Net Curtains tackle isolation and loneliness

Les Nicol, Katie Spencer, and Casey Adam – all are regular Net Curtains performers.

Despite us living in a seemingly ever more connected world, loneliness and the feeling of isolation are common.

‘The Loneliness Experiment’, a survey undertaken by the BBC in 2018, which was completed by 55,000 people worldwide, reported that around a third of all people of any age said they felt lonely ‘often’ or ‘very often’ (see: BBC News, 1st October 2018).

A project in the city, Net Curtains, aims to tackle loneliness and isolation here.

Sarah Hicks now helps to organise Net Curtains variety shows. She explained that the project was formed after one man, who has a disability, had his welfare support reduced and then found it difficult to afford to get out. He approached Mal Scott at Kardomah 94, a city-centre arts venue and cafe/restaurant, with the idea of hosting some events that might help others like him.

Sarah said: “Mal decided to put this project together, to create something that reaches out to people who have been isolated and made lonely. He thought he could do it through music, theatre, and spoken word. A bit of background research, speaking to people, revealed how much this could help with people’s mental health and wellbeing.”

Loneliness can be a debilitating condition. It is widely evidenced that loneliness can lead not just to poor mental health, but is also detrimental to people’s physical health too.

“The more time they spend on their own,” said Sarah, “the more they just end up doing the same old things like watching TV, or they tend to sleep a lot during the day too. With some people who suffer from a lot of anxiety they don’t want to go anywhere.”

Helping people to make fresh connections, or to try something new, can be a great way to break the monotony and impact of loneliness. It can be a really big step for some people, however, and the Net Curtains organisers and volunteers are aware of this.

“But when they come, they can just sit in an audience, they don’t necessarily have to speak to anybody, they find it easy. They tell us the music lifts their spirits. Then when they’ve been a couple of times, that’s when they get the confidence to start speaking with other people,” said Sarah.

“We can pay for people’s transport, to get them to the venues, if they need it and request it. Some people don’t like using their phones. So, us taking on the responsibility to get them a taxi, that helps,” Sarah added.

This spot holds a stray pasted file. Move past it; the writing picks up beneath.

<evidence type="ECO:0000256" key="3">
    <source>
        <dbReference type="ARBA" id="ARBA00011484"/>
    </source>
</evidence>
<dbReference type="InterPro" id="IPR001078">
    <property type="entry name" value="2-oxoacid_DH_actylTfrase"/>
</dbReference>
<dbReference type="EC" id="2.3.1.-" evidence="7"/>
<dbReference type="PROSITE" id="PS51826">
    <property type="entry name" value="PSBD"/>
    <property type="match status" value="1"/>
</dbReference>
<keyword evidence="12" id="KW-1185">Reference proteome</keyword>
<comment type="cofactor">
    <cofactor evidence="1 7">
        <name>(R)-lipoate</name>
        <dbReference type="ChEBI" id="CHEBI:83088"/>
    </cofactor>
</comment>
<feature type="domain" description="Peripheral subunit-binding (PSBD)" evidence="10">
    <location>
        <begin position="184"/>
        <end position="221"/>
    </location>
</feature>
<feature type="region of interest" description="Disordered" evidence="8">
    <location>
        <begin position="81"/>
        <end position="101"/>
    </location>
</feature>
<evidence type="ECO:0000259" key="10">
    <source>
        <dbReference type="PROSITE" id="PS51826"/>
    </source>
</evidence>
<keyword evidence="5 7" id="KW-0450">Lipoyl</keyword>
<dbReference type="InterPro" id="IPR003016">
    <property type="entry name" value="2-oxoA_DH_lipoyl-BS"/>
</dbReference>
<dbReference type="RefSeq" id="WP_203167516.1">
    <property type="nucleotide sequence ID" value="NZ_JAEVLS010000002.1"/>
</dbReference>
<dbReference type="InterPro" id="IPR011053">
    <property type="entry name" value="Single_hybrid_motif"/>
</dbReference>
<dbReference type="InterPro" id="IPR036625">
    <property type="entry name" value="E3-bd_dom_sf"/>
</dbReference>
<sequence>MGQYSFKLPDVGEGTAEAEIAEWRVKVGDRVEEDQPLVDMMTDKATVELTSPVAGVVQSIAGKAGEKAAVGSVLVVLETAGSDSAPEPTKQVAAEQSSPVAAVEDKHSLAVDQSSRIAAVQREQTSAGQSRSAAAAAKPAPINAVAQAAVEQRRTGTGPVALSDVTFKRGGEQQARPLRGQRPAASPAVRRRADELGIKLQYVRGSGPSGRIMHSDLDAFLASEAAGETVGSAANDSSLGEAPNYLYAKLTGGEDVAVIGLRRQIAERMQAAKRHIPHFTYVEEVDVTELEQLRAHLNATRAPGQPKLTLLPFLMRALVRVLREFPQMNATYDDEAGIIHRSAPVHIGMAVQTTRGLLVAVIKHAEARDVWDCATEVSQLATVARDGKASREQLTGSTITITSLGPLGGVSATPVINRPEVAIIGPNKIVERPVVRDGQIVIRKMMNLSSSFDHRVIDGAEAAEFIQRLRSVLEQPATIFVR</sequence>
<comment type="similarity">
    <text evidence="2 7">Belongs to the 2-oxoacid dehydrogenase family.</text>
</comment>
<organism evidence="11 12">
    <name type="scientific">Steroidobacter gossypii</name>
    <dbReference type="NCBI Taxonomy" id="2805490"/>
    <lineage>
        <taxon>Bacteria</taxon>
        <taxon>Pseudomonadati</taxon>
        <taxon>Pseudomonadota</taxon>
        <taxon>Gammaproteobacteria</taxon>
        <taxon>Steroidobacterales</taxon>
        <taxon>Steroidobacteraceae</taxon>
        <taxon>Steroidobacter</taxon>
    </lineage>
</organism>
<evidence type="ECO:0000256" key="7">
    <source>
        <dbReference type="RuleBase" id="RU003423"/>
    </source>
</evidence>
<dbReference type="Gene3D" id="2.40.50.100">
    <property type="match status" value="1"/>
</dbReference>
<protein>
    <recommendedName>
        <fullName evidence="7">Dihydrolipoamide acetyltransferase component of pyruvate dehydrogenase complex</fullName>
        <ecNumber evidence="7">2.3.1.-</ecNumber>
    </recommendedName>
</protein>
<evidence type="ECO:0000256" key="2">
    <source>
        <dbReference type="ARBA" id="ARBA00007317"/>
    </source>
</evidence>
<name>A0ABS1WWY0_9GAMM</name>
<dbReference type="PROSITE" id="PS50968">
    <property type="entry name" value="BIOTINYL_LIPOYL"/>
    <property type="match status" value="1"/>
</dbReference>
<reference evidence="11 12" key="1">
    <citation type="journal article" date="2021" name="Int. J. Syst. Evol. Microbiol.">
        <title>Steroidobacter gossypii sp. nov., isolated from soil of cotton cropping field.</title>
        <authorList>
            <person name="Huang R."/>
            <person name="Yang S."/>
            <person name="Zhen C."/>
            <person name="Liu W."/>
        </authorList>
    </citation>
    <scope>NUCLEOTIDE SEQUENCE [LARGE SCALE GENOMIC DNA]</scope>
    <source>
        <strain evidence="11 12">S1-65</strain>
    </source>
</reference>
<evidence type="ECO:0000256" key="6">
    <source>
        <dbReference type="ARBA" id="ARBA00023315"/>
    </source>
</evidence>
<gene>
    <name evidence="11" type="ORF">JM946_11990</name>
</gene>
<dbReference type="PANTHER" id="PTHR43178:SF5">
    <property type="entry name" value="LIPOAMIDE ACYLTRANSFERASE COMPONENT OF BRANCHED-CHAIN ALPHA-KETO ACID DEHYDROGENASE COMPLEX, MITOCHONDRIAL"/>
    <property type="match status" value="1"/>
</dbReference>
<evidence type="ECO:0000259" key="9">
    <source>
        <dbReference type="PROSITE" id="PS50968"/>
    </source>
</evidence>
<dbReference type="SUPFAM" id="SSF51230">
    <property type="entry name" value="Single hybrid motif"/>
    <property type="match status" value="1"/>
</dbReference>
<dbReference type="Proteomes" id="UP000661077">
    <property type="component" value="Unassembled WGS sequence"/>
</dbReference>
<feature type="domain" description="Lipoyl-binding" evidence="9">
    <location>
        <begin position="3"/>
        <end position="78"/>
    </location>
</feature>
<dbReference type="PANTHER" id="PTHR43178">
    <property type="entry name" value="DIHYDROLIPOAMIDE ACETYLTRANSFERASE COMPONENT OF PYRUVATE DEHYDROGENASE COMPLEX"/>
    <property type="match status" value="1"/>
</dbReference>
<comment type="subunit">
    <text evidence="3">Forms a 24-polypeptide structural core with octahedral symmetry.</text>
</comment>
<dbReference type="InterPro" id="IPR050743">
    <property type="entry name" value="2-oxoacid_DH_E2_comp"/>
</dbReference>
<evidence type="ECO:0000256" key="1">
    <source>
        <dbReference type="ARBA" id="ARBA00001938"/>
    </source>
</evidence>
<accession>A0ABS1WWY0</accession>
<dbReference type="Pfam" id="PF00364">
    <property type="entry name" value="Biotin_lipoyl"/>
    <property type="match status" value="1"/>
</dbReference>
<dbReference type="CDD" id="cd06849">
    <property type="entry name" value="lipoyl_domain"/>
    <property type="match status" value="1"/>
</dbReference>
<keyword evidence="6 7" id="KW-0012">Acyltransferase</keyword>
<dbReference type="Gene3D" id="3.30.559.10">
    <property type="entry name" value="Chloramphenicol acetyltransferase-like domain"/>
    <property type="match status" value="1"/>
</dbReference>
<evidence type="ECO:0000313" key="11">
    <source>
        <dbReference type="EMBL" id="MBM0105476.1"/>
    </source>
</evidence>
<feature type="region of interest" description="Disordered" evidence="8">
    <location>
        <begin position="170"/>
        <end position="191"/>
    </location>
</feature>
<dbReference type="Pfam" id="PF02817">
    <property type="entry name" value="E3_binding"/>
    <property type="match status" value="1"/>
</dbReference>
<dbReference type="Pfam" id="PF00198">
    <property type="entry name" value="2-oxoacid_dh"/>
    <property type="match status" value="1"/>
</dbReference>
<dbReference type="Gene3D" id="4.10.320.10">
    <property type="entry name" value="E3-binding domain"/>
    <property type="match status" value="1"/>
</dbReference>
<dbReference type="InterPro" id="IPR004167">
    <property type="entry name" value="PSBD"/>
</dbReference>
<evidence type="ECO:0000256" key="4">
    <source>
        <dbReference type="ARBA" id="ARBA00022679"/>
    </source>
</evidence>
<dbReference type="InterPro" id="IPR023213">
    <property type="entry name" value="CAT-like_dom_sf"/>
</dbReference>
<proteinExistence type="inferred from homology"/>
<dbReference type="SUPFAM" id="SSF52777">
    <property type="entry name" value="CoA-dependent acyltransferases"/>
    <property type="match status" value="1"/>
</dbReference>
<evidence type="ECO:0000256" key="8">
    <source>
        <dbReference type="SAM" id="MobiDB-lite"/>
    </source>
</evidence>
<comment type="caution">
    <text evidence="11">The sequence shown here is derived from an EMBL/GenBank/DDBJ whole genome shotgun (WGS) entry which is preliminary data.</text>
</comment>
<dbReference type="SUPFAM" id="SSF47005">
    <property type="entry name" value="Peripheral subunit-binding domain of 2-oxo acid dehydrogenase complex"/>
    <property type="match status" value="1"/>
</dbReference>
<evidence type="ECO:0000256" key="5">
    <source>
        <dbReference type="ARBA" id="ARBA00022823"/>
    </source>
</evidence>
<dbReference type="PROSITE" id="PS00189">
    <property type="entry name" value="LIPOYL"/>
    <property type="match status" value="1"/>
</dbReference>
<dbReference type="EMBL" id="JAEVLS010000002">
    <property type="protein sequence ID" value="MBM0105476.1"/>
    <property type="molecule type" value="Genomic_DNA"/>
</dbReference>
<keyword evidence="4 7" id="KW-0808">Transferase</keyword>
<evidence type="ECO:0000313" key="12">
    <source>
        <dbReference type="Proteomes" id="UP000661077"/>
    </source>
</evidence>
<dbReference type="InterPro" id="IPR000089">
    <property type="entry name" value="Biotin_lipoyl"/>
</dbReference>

Net Curtains has now been running for over a year.  The project puts on daytime shows at various venues across the city, but has Kardomah 94 on Alfred Gelder street as its home.  The shows have proved to be very popular indeed.

“There were 74 at one venue, 74 people at 2pm in an afternoon. People definitely come in sort of ‘feeling like they’re feeling’ and go out laughing, smiling. And it’s the energy, especially the energy that the artists bring to it, because they’re passionate about the idea of Net Curtains, it just builds up such a great energy for each show,” said Sarah.

The Net Curtains shows enjoy the support of some of the region’s finest and most popular musicians, writers, poets, and actors.

Carrie Martin is a singer and songwriter, and has recorded two albums, ‘What If’ in 2014 and ‘Seductive Sky’ in 2017. She is a regular Net Curtains performer (see www.carriemartin.co.uk).

Carrie said: “Playing music to a large audience is a big adrenaline buzz, but playing music and touching that one person’s heart is the biggest and most powerful buzz of all. It’s the only reason I do Net Curtains, making someone smile makes my day.”

Each Net Curtains event aims to be as inclusive as possible. Whilst the performers are professionals, many have performed alongside some well-known celebrities, or toured shows and plays of their own across the UK and beyond, the Net Curtains gigs aim to be informal and welcoming to all.

Said said: “We’ve started putting board games out too, and packs of cards, so people can sit quietly and play games if they want to. Not everyone wants to sit and watch a show. People with autism and dementia, they don’t always want to sit in front of a stage, where all the loud noises are, it may be too noisy for them, they may want a quieter corner, but they can still be part of it.

“It’s not open mic, but we do have people coming that like to write, so we offer up a couple of minutes for them. Sometimes someone asks ‘can I have the microphone?’ and that’s fine, they can sing along to a song with the artists playing.  People have started to get up and dance, they really do get involved.”

Net Curtains is in the process of becoming a charity. It has a steering group of business and community leaders that oversee its operation, and a number of volunteers.  It has established itself as a pragmatic and much-loved solution to the problem of loneliness and isolation locally.

“Each show is different, that’s the beauty of Net Curtains. It’s a relaxed atmosphere. What goes, goes. You see people’s confidence build and build. Everybody can be prone to loneliness. You don’t realise until you get talking to people just how detrimental it is to people and their wellbeing.  It’s such a simple idea, putting a show on once a week, getting people out, but you see what it can do for them,” said Sarah.

You can support Net Curtains by attending the next fundraiser, on the evening of Friday 15th February at Kardomah 94. Tickets cost £7.00.

Facebook: Net Curtains Variety Show

[Jerome Whittingham, Editor]

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